WHOEVER would say he/she does not need more money than what one currently has would not be telling the truth. Everyone needs it, and for this reason, people want to get employed so that at the end of the day, they get a salary. Others change jobs for better-paying ones.
People do not just need money but more money. Perhaps it is because of this desire by people for more money that President Michael Sata and his colleagues, then in the opposition, felt pity for the lowly-paid and promised to do something so that they too could have more money in their pockets.
Partly for this reason, everyone wants to go to school, while parents ensure their children access good and higher education so that they could later in life get well-paying jobs.
Even those already in employment from time to time sit around the table with their employers to negotiate for salary increments and better conditions of service. This happens every year with some firms doing it even twice annually.
We are, therefore, surprised to note that some people are criticising the recently announced minimal pay rise for the Republican President and other constitutional office-bearers.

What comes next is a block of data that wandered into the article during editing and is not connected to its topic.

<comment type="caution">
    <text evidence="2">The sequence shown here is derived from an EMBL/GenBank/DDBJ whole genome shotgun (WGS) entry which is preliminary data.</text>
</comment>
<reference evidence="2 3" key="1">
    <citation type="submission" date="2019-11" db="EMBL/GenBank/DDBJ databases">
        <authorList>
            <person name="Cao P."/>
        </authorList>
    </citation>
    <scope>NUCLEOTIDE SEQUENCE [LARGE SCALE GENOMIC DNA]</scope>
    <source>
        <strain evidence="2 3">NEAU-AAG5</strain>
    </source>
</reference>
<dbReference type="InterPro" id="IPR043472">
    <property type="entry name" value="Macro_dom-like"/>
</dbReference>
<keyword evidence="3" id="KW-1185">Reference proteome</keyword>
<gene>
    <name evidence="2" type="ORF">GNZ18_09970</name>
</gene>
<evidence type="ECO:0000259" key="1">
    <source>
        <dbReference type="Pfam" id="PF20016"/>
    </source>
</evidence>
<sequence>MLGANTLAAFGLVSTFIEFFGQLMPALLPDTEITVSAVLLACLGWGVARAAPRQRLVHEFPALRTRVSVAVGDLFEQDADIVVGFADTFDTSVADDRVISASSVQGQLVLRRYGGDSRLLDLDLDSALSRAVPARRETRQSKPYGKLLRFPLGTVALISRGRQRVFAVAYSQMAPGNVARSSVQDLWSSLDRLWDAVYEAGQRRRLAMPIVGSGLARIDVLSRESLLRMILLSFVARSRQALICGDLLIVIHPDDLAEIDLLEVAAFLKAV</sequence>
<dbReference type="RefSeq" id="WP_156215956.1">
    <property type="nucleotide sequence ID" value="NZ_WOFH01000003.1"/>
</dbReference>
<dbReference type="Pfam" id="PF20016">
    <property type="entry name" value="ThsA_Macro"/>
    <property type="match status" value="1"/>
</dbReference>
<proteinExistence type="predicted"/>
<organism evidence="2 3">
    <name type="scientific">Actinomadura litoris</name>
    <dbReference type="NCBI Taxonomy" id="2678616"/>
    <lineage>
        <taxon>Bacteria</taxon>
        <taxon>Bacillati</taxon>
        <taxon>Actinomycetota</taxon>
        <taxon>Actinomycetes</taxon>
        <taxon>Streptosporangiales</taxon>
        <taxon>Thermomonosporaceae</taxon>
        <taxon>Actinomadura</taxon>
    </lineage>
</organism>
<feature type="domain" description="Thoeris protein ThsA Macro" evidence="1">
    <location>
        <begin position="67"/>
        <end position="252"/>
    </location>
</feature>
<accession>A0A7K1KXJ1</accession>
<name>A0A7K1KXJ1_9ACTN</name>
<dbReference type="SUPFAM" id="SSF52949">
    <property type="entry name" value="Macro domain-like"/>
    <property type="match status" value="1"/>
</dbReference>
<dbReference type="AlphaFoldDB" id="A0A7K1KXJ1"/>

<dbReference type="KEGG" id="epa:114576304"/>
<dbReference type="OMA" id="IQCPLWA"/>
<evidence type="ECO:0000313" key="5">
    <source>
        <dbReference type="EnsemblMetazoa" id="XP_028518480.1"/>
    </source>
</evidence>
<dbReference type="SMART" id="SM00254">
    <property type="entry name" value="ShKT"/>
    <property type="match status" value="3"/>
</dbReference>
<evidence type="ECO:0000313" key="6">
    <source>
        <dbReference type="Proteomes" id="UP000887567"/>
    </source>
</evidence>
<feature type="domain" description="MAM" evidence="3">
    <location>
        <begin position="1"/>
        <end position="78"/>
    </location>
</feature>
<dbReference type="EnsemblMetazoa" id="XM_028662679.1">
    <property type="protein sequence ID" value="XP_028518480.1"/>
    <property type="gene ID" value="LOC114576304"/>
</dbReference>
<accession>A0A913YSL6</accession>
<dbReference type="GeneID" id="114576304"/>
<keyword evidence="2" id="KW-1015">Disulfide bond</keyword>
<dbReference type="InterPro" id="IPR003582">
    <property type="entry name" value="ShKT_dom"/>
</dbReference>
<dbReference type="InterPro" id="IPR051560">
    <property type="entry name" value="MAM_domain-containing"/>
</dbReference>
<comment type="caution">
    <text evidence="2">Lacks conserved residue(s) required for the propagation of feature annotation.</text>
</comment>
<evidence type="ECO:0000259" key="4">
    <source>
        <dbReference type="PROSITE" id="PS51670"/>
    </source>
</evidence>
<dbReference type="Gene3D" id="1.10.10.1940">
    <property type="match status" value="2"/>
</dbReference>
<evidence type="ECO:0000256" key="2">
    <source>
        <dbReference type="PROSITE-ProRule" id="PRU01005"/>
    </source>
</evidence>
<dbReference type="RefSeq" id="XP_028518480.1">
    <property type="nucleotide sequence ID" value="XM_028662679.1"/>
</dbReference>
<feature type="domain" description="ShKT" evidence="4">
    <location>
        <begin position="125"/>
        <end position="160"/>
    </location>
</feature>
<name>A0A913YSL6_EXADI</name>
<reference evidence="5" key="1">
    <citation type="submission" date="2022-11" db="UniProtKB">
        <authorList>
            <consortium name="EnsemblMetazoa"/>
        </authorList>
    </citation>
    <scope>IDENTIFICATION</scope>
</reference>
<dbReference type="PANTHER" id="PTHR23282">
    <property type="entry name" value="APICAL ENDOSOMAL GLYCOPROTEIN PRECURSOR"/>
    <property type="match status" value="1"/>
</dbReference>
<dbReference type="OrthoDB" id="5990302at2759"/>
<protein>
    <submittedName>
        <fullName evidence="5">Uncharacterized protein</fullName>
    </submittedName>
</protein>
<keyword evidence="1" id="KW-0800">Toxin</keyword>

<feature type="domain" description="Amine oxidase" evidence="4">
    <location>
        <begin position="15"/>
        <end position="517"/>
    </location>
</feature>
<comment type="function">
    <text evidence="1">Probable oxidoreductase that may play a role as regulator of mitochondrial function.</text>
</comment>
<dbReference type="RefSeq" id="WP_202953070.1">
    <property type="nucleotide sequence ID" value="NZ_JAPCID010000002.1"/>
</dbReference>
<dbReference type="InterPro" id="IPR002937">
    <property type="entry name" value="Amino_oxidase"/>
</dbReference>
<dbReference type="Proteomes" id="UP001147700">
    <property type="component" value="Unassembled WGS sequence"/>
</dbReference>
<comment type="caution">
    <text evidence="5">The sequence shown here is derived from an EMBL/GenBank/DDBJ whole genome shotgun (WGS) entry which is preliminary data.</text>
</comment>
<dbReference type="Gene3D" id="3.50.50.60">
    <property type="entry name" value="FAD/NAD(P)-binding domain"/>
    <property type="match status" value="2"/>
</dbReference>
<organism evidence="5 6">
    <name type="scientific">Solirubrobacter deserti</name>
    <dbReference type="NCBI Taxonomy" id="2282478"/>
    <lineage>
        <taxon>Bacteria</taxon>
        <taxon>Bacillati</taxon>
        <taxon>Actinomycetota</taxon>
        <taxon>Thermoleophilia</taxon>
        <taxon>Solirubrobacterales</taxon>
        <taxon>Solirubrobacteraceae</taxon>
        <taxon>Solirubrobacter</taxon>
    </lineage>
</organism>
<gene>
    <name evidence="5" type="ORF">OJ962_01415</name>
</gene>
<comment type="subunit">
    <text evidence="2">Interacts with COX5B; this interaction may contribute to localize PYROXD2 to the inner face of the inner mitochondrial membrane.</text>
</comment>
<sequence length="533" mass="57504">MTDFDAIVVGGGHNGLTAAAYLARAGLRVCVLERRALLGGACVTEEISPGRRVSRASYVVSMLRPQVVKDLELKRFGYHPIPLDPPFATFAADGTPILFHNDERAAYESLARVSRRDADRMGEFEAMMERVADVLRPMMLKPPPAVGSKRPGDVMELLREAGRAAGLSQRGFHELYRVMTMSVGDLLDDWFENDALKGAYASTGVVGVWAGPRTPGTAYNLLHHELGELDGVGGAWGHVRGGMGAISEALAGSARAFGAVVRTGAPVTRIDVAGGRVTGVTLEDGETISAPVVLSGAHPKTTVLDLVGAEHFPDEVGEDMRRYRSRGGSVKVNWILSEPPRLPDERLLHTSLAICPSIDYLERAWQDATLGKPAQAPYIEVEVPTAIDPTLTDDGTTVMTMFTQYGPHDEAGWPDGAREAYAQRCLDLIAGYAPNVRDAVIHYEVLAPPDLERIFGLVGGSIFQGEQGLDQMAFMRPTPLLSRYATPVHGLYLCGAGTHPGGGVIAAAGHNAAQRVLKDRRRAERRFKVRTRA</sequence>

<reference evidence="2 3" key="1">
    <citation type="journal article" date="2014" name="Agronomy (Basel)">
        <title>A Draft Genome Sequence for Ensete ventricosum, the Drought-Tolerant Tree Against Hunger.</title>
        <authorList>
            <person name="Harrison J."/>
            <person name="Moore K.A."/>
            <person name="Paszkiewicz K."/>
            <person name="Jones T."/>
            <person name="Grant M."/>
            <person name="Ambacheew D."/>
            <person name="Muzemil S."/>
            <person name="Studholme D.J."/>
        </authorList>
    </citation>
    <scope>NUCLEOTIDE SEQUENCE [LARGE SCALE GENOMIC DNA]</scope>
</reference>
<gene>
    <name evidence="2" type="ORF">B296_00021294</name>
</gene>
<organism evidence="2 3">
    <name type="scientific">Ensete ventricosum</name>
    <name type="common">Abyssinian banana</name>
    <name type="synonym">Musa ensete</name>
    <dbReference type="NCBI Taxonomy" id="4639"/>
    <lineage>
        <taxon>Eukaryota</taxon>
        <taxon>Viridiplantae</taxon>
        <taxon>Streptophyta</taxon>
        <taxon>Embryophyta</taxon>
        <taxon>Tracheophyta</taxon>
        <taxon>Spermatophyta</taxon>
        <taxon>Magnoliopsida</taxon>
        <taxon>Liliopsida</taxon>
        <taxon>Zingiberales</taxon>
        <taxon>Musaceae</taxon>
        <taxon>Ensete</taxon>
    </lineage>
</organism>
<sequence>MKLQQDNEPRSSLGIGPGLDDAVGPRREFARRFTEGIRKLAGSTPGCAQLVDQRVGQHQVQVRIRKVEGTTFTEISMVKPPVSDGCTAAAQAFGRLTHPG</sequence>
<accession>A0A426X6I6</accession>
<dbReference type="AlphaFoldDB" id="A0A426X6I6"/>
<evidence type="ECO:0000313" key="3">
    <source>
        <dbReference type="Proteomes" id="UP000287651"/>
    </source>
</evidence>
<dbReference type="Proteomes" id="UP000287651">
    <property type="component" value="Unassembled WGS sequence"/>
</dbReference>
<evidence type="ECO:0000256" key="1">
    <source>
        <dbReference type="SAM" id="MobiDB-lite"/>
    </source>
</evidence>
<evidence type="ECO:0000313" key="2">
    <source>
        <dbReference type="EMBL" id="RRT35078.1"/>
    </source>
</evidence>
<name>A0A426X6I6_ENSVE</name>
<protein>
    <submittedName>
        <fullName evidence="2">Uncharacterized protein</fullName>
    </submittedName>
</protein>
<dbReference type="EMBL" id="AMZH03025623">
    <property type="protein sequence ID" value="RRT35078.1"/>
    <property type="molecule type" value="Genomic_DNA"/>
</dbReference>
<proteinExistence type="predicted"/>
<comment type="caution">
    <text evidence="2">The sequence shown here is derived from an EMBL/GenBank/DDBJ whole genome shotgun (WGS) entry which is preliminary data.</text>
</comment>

And we agree with Zambia Congress of Trade Unions secretary general Roy Mwaba who says there is nothing wrong with the recent hike of salaries for the President and other constitutional office-bearers.
The question we may ask the critics of the recent development is whether they are genuinely against any salary increase or, better still, don't they want to have more money in their bank accounts? Or could it be just a question of one not being among the beneficiaries?
Suppose these critics were interested parties, that is beneficiaries, would they, all the same, reject this pay rise? Of course we are aware of some leaders right here in Zambia, among them, former Republican vice-president Enock Kavindele and former Cabinet minister Dipak Patel who voluntarily couldn't receive their salaries and sitting allowances which they donated to their constituencies.
But these are people who did not need a salary/allowance from the Government, which was, and still is, peanuts anyway, but had other sources of income - their own booming businesses.
Their stay in Government was purely to render a service to their constituents and Zambians at large.
If we are able to stand by nurses who are pressing for a reasonable pay rise, we do not understand why a member of Parliament, a minister and even the President does not deserve a salary increment.
All are Government employees paid from what taxpayers give the Zambia Revenue Authority from time to time and all must, therefore, be treated equally. People should learn to be fair with one another.